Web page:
I developed a couple of tools for polishing the edges and faces of scrapers to a 9 micron (1200 grit) finish. Then I've been using my burnisher only on the edge to roll out a burr. The resulting wood surface is both crisp in appearance and very smooth. The problem comes when re-sharpening, and it's just a time problem.

                        My Veritas edge burnishing tool is set to a 10° angle, and working on a crisp square corner it not only forms out a burr, but makes a small bevel. If I work long enough with my edge dressing tool, I can get back to a crisp square corner. My thought about filing with a really smooth mill file is that I can cut the time down for getting back to a crisp, square corner.

                        The suggestion that I look at R.M. Mottola's scraper sharpening method has brought out a possible way to avoid making the little bevels that need to be gotten through when re-sharpening. He burnishes the faces of the scraper first, which I had seen done before, but he does it at a very slight angle so as to form out a burr that is vertical to the edge. I had not noticed the very slight angle. He then burnishes from the edge, turning the burr down parallel to the edge---no bevels, if his drawings are an accurate representation of what is actually happening.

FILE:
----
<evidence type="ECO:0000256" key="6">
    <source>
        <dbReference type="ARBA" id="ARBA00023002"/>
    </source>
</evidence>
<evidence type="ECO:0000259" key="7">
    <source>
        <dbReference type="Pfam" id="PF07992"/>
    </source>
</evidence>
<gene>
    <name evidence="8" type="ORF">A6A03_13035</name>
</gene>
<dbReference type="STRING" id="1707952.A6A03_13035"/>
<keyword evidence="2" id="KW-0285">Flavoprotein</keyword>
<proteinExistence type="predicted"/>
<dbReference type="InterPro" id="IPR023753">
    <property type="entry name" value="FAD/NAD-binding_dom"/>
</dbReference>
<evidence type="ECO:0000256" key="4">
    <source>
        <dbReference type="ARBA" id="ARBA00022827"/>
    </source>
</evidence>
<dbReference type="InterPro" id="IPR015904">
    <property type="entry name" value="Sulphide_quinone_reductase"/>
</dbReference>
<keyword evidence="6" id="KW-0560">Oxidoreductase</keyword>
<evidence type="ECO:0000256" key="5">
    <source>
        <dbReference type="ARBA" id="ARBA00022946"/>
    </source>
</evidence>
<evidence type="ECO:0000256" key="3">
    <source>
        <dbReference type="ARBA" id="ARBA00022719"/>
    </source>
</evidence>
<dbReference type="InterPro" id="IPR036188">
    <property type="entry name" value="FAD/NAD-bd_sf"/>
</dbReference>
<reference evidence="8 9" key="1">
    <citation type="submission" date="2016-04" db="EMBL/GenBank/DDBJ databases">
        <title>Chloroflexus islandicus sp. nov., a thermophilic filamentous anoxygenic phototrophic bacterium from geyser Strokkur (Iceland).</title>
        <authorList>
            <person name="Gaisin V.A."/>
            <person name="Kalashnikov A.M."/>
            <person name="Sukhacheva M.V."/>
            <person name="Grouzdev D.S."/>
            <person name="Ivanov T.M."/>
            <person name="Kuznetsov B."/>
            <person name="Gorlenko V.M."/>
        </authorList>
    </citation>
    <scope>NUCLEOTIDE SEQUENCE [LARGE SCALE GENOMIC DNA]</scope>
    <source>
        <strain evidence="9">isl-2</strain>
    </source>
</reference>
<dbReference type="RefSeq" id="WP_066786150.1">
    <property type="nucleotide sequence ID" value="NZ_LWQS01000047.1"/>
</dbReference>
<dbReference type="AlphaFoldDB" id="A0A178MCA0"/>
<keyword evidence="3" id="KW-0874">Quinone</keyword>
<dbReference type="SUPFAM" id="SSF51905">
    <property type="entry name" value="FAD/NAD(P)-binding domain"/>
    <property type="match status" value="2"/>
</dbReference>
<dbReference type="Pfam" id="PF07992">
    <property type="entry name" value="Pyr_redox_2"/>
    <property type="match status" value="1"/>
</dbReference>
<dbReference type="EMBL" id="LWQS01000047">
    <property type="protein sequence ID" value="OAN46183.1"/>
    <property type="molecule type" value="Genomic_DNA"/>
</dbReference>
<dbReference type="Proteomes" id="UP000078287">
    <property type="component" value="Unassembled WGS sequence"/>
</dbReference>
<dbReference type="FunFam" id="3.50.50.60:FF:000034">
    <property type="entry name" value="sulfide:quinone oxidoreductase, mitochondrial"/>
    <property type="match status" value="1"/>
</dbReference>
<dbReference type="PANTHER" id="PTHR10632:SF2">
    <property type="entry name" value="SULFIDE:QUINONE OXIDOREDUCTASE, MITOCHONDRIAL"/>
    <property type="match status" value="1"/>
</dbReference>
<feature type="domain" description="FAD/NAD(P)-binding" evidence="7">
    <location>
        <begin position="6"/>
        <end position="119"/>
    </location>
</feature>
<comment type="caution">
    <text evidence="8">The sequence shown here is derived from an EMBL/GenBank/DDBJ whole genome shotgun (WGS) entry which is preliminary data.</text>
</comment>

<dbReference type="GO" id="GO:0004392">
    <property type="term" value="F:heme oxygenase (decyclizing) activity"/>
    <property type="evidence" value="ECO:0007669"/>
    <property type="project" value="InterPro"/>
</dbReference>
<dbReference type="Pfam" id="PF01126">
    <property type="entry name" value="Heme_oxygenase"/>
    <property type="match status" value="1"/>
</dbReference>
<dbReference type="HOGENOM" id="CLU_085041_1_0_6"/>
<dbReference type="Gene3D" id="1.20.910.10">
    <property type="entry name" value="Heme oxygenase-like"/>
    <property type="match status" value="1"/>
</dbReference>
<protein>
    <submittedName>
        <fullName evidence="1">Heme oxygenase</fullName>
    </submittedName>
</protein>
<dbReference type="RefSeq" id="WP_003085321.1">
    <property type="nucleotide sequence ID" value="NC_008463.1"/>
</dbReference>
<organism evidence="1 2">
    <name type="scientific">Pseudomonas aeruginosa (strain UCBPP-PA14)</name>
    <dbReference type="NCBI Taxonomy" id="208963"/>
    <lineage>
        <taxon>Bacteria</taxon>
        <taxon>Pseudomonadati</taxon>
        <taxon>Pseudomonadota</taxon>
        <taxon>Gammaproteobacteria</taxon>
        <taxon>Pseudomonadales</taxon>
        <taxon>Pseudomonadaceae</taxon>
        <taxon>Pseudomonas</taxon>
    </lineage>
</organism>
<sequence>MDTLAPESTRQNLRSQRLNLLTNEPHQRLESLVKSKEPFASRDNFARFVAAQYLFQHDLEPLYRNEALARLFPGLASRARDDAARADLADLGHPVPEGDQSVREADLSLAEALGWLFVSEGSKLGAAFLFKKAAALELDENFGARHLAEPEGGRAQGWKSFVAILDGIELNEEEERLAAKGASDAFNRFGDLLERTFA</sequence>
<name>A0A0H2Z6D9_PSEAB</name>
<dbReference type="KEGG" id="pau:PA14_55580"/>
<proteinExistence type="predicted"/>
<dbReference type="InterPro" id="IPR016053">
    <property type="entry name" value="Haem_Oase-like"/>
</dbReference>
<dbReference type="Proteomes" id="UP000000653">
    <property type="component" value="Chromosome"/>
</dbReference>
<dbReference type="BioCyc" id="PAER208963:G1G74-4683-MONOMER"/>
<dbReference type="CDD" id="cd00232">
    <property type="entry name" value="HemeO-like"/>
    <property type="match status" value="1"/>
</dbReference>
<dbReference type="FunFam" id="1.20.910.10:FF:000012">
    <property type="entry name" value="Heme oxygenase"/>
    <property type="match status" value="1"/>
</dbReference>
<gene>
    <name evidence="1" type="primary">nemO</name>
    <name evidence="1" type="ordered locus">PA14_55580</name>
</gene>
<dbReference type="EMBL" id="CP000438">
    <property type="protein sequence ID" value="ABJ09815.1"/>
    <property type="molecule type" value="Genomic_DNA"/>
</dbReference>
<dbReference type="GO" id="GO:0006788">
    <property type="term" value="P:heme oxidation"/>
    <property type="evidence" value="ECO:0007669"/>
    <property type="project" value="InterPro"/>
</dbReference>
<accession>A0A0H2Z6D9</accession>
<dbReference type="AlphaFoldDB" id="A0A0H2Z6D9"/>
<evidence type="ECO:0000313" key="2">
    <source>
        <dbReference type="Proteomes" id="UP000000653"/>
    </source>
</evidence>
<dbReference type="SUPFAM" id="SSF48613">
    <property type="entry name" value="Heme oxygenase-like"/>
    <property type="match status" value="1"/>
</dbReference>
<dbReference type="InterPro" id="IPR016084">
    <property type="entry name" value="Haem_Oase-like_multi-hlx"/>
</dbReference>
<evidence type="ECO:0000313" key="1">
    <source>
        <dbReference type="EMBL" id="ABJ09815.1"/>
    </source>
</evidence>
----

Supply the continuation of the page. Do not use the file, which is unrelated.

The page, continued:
If this all seems like a lot of huffle and kerffufle for a small reward, I can assure you that working with a really sharp scraper is one of the more pleasurable things in woodworking (:->)...Now, if I can just speed up the sharpening process...

                        Thanks for all your helpful suggestions,

                        Cheers,

                        Brian

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                        • #13
                          Just throwing out ideas. If you could touch up the edges to a perfect 90 via a surface grinder might that work? Honing machines typically used with scissors wouldn't give the accuracy or surface finish needed?

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                          • #14
                            Hello Roscoe,

                            I would LOVE to have a surface grinder! But I took the vows of poverty when I decided to be a guitar maker, and it's well beyond my means...

                            I took a wonderful machine shop course at Mount San Antonio College in Pomona, CA back in the 1960's, and the surface grinder was one of my favorite machines top use.

                            BTW, I learned a lot about woodworking in that class. Feeds, speeds, cutting angles, chip load per tooth, heat dissipation---they have all been useful in woodworking. In fact, my sharpening system is based on the understanding of the importance of cutting angles that I got from that class. Google "double bevel sharpening" and you will get a link to my youtube video on it.

                            Cheers,

                            Brian

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                            • #15
                              the finest cut files I have used are #6 cut Swiss files.